Missed Todd McFarlane's New York Comic Con 2015 panel or simply couldn't go to the con? Truthful Comics' got your back!!! This video is almost an hour long and is the entire panel (except for a couple of minutes at the start that Todd was talking with fans in the front row). Enjoy!
Hello, everybody, and welcome to yet another instalment of "Let's Talk About....". Marvel Comics recently made a big reveal as part of their next major crossover, Original Sin. The text reads "Hell Hath no Fury like a Sister Scorned." Well, can hell have no fury like a creator scorned? Complicated is the life this girl of the moment has gone through, let's take a look.
In 1993, comic book giant Todd McFarlane, hot off a successful run at Marvel and selling millions of copies of his creator owned Spawn, decided to contract four big name writers to write an issue of Spawn each. The creators were Alan Moore, Dave Sim, Frank Miller, and Neil Gaiman. The latter wrote issue number nine of Spawn, that included three characters he co-created with McFarlane. Cogliostro, Medieval Spawn, and of course, Angela.
The characters were featured prominently in future McFalane projects. Cogliostro had a prominent role in the Spawn live action movie and Medieval Spawn was a big seller for his toy line, McFarlane Toys. But the breakout star from that trio was without a doubt Angela. She even spawned (no pun intended. OK, yeah, the pun was intended) a mini-series written by co-creator Neil Gaiman and pencilled by Greg Capullo, who had recently left Marvel and was recruited by McFarlane himself, having him as guest artist on a few issues of Spawn. It was all in the middle of the infamous "bad girl craze" of the nineties that saw characters as Lady Death become huge sellers.
What set Angela apart from other characters from the trend, however, was the fact of how unique and central she did become in the Spawn universe. She was not just fan service and eye-candy (though she had plenty of that as well), she was an angel that was a Spawn hunter, her task being killing any Spawn in an organization that sprawled over centuries doing that task. During the Gaiman penned mini-series, Spawn saves her and the begin a somewhat on and off again relationship until she was eventually killed of from the Spawn universe by one of the main villains, Malebogia. But the battle behind the scenes for this peculiar creation was bigger.
Allegedly upon creation, McFarlane had agreed that Gaiman had the rights to all three characters. But after the author's involvement, the artist continually used the characters in spin-offs, merchandise, and in other medias such as the aforementioned live-action movie and the hit HBO animated series. Trouble began when reprints containing Angela came out and no royalties were being paid to Gaiman. Later McFarlane claimed he was the 100% owner of Angela and the other two characters as well. So in 2002 Gaiman sued McFarlane for royalties owed and for the rights of the characters. It was a gruelling 10 year battle, that included a victory for Gaiman in terms of royalties earned, and finally ended in January of 2012. The two iconic creators resolved the dispute of the ownership of Angela with the terms undisclosed, but the rights of the character now belonged fully to Gaiman.
In 2013 Gaiman was set to return to Marvel Comics as a writer once more, but this time he wasn't alone. In March of 2013 the bombshell was dropped that Angela was now a part of the Marvel Universe at the end the company's crossover Age of Ultron. The surprise sent shock waves throughout the comics community. Fans were excited, fans were angry, and others were, well, confused. Marvel declined to comment at the time about the controversial news, but McFarlane did offer his thoughts.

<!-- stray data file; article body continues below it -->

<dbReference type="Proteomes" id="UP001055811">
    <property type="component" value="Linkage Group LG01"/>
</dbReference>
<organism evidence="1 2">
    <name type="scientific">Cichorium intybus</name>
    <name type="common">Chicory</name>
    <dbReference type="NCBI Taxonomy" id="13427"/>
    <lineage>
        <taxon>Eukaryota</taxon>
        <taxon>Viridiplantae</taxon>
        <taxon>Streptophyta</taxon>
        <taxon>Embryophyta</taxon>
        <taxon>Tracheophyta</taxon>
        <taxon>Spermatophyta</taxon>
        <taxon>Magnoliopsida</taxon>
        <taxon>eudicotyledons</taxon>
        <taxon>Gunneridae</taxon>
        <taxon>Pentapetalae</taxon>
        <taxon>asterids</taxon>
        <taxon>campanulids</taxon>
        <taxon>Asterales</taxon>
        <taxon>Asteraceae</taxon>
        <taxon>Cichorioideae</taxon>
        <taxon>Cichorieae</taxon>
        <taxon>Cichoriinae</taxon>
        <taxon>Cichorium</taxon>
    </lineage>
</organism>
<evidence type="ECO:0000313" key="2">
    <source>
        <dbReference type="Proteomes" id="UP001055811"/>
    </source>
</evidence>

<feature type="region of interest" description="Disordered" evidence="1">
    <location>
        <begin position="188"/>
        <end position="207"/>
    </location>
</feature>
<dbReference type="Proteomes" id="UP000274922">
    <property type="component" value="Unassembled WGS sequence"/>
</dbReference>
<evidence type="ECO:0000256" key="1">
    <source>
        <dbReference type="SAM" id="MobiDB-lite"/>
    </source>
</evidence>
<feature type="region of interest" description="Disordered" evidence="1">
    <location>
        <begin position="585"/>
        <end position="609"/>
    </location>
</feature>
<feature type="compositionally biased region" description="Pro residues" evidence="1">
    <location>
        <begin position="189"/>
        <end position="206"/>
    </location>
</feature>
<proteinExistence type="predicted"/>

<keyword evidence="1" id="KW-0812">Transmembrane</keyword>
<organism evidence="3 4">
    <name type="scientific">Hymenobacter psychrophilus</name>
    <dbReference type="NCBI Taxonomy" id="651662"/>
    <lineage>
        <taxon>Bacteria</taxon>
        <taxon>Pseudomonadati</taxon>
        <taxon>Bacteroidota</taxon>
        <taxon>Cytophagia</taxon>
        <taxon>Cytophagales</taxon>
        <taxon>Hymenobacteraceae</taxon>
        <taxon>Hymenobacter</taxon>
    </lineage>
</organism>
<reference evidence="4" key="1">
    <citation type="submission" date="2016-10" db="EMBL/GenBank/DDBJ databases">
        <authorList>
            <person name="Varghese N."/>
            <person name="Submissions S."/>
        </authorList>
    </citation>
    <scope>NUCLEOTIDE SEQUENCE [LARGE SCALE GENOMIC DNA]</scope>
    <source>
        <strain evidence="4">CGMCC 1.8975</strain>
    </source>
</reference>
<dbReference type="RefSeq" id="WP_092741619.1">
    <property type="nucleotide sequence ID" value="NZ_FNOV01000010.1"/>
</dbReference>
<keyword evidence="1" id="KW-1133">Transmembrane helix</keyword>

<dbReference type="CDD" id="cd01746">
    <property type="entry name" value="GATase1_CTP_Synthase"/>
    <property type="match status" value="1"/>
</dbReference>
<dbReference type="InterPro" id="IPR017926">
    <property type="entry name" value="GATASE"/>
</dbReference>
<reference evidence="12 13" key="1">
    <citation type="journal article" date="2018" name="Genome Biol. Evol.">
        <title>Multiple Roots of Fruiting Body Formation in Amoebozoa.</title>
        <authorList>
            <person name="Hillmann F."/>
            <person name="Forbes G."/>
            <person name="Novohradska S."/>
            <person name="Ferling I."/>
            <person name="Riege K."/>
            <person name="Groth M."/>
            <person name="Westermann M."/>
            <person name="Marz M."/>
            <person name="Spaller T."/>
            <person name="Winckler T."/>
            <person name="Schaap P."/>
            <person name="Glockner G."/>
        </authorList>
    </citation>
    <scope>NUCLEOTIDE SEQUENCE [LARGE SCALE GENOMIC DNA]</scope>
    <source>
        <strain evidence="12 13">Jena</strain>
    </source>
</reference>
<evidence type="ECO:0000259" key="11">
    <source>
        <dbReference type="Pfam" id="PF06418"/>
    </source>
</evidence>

"Neil Gaiman and I had a resolution in our legal dispute, and as part of that he ended up with the rights of Angela." "Whatever Neil chooses to do with something that he owns is at his complete and utter discretion."
"The health of the industry is based upon having good stories and good characters, and a wide customer base. If bringing some of these characters back to the fold in a meaningful way adds to that, then it just strengthens our industry."
"Good stories that entertain are something that we all should applaud on any level." "Whether we're doing it directly at Image Comics, or at our competition, it helps keep our industry that we love alive. I will sit back and be as interested as anyone else."- Todd McFarlane, source: Newsarama.
After an appearance in the new Guardian of the Galaxy series, now she finds herself in middle of another controversy: Angela has been announced to be Odin's daughter, making her Thor and Loki's sister.
Fan reaction has been more mixed that when Angela was first introduced into Marvel. Many are questioning Gaiman's decision to let Marvel handle the character, or if he did it just to put one over McFarlane, who has had a history of bad blood with his former home. Many wonder what will now become of Angela, a big part of the Spawn universe, and if she will now take a backseat as a mere secondary character to bigger names such as Thor the the popular Loki thanks in part to the live action Thor and Avengers movies.
The quality in the yearly mega-event Marvel has been doing for years now have been questionable at best, causing concern for fans of Angela, who now sports a design by Joe Quesada. How will all this play out? In the grand scheme of things, will it all make sense and make for a better story, or will this just be a money-grab attempt to squeeze money out of readers? At this point, everything is wait and see, but one thing is for certain, Angela sure knows how to still be the talk of the town. Thank you for reading.
-Alvaro "Lance Danger" Cortes Jr
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